Theory and Practice – Learning – Providence – Rising – Expenses – The Road – Girding – The Authorities – Rogues, a story – with some Halloween recommendations, and thoughts about endings and conclusions (The following is a work of satire. The people and events depicted, including those based on real people and events, are all entirely fictional.)


Rogues is the first part in a kind of extended prelude, and my first attempt at a more or less straight forward space opera style science fiction story. I say more or less because it is still only a parody, and if that’s not readily apparent it is only because I am by inclination at least as much nerd as parodist. Also, in addition to this month’s selection of Notes, you can read a pair from the upcoming second volume at Burr, alongside the work of other, more talented writers. This is an effort led by graciously Joshua Rothes, mentioned here before, and one that is hoping to expand its membership.

*If you’re looking for something more in the spirit of the season, OCCULUM is an excellent new magazine focused on weird fiction and poetry.

*The autumn issue of Noble/Gas Qtrly is very good, too, but you should definitely read this story (or anything else you can find) by Cathy Ulrich.

*It was about this time last year that I began reading Hellboy, and I’ve been re-reading it ever since. I had only read the first arc and a collection of short stories before, but wanted to read Hellboy in Hell, the follow-up to the original series, after reading reviews by Sean Collins and Oliver Sava over the previous summer (these contain spoilers, but, for me, probably because I hesitated so long, didn’t do anything reduce its impact), and I got an earlier volume because, quite frankly, I wanted to see Nazis get punched. This is no small part of Hellboy’s appeal. On top of the pleasures specific to Mike Mignola’s genius—writing and art that only get better and more expressive as they grow more spare and abstract; the expert mix of pulp and folk tale—it’s a relief to find those more broadly derived from mainstream superhero comics and Lovecraftian cosmic horror turned against the fascism and racism that have always haunted them. Though, of course, Hellboy in Hell offers something else again.

Both series were conceived as freewheeling, open-ended sagas, more episodic and capable of being stretched out indefinitely, the second perhaps because this had not been achieved with the first. Yet it’s fascinating to read in Mignola’s forewords and afterwords how this intention was invariably thwarted by the creation itself: relatively minor or purely comedic interactions have dire consequences: apocalypse, so often threatened in comics and popular entertainment nowadays, turns out to be unavoidable: responsibility inescapable. The result is, I think, probably the greatest and most genuinely moving of all superhero tales, a genre that rarely offers (usually because it has a vested interest in avoiding) that kind of completeness, to say nothing of transcendence.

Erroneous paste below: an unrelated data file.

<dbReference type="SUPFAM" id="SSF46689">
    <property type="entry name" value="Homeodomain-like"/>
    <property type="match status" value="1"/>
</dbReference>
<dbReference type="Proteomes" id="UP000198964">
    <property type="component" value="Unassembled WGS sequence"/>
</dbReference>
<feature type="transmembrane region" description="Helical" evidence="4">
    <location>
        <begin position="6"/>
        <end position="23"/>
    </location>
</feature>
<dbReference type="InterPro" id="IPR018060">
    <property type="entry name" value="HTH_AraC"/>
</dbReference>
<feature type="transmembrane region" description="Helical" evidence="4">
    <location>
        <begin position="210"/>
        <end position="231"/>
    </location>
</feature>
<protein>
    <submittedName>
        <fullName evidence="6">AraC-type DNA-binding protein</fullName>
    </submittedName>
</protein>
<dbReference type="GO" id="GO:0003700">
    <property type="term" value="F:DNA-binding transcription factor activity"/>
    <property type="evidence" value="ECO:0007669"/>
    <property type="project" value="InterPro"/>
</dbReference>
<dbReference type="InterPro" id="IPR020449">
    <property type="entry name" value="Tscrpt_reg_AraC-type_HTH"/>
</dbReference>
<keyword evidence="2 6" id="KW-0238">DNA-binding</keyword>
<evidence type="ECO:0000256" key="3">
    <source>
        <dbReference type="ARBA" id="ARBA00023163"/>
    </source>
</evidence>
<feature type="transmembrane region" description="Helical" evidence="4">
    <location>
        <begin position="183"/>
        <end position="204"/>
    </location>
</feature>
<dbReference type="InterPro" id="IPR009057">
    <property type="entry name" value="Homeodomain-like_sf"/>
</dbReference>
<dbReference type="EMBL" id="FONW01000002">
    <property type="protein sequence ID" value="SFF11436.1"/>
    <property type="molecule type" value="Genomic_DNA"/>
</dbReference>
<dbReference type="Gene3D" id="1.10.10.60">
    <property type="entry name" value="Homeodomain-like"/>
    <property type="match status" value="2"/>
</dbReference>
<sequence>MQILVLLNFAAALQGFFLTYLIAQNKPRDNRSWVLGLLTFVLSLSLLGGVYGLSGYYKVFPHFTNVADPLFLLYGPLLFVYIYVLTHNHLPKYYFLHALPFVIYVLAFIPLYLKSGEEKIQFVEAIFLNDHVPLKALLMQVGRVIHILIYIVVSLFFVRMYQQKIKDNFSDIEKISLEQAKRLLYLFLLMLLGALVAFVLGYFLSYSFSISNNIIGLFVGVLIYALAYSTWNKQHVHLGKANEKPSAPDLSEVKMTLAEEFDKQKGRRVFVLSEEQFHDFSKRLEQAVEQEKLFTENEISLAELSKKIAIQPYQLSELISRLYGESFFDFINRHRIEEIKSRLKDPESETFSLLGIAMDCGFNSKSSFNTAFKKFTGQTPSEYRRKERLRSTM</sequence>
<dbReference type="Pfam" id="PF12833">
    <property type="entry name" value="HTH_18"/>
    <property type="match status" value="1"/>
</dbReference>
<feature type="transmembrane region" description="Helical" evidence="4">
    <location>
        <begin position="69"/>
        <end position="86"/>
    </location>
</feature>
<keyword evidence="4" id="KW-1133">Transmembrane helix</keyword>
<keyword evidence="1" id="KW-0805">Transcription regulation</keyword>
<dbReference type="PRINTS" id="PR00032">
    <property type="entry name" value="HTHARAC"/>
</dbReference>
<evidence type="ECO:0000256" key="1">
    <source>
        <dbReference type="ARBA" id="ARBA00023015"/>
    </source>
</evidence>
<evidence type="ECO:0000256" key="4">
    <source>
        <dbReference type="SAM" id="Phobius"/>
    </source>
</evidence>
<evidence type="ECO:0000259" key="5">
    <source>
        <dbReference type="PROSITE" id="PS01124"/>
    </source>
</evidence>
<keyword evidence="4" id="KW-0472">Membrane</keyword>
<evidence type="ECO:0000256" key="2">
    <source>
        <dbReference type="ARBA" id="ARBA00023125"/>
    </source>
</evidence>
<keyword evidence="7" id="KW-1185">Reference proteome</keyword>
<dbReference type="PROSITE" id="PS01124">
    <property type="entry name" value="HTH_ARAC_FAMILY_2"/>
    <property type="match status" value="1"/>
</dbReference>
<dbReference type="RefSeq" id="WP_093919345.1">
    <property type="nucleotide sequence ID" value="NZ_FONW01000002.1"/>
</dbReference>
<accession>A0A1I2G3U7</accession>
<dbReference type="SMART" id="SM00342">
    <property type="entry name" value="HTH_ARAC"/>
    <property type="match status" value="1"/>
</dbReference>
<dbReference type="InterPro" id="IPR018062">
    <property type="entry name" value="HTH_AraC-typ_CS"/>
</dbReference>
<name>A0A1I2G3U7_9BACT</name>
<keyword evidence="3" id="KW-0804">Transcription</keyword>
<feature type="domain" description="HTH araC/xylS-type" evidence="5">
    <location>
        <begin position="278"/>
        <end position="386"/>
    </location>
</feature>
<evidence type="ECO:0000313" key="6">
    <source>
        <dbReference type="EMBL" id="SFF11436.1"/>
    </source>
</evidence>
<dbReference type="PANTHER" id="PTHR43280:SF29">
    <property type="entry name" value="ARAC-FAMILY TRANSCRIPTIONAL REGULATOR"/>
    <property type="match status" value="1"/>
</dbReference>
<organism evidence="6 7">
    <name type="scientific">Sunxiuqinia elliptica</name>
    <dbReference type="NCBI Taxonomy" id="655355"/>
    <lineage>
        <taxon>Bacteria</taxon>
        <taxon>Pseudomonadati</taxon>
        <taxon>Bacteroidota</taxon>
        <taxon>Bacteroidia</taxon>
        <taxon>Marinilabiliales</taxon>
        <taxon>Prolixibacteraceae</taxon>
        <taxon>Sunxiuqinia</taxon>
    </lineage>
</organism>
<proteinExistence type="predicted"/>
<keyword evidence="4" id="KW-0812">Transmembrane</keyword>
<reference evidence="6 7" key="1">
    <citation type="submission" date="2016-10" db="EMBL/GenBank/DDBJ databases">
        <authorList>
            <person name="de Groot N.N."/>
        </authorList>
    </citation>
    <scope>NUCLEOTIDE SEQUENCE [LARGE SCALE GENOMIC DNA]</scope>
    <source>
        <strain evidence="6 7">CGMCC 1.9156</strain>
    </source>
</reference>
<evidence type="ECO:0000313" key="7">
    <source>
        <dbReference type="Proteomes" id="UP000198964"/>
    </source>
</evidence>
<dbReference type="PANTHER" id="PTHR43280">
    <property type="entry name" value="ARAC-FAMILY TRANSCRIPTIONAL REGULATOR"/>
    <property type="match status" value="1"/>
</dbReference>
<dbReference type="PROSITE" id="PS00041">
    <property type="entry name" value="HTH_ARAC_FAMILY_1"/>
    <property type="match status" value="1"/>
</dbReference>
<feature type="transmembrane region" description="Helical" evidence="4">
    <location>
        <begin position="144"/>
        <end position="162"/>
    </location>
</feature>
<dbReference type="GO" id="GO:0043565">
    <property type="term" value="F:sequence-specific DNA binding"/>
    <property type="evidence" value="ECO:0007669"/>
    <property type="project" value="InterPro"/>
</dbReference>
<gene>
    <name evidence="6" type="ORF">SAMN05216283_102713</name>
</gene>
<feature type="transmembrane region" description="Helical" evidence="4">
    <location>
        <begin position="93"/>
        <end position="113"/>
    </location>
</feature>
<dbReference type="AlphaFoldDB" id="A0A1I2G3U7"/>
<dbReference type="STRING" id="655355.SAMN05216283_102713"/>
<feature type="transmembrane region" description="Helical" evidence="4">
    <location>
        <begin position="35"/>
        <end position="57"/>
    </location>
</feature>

*This is not to suggest that conclusion is by any means necessary for satisfaction. If Mignola finds himself inexplicably drawn to the former, David Lynch seems determined to resist it at all costs. I loved The Return, surprisingly enough, even more than I had hoped I would. I was happy with the ending and didn’t intend to go looking for answers since it didn’t occur to me that I needed any. However, I stumbled across this video (it contains spoilers, as do all of the following links), and I’m glad I did, if only because I realized I missed something important watching the last part with the volume too low (it was at the very end, and is at the very end of that video, and it still gives me chills every time I think about it). It also happens to be a fun theory whether you subscribe to it or not, and maybe especially if you can’t quite. There are interpretations ranging from the intuitive to the meta to the racial—so many people catching so many things you had missed or forgotten, and yet the questions only ramify. The most comprehensive dissection I’ve seen is in many ways the diametric opposite of the first, though they both, like so many others (this comment thread is linked to in the previous article, and deserves to be read in full), rely on a distinction between waking and dreaming, even between life and death, that may not be as clear for Lynch.

My own interpretations of the various installments of Twin Peaks tend to be more process-related. I doubt The Return is meant to be solved like a puzzle. I suspect that its looped, symmetrical structure was built (probably with more input from Frost than is typically acknowledged) to spur association and improvisation (we know Lynch is a fan of jazz), to be undermined and chipped away, and perhaps, ultimately, to be torn down altogether in the name of freedom: that is, to demand questioning.

But if we take all these theories and interpretations, mine included, and think of them as filters or lenses, or, better yet, the overlapping circles of a Venn diagram, we can see at the dark center an overriding interest in the nature of good versus evil, and in the constantly evolving relationship between the two. When Lynch says “everything is up to you,” he’s not just saying we get to decide what happened, he’s reminding us that when we decide, as with every act of interpretation, we take a moral stand.

Or on the other hand there’s just this.

Next issue: November 14th (you can find the publishing schedule here)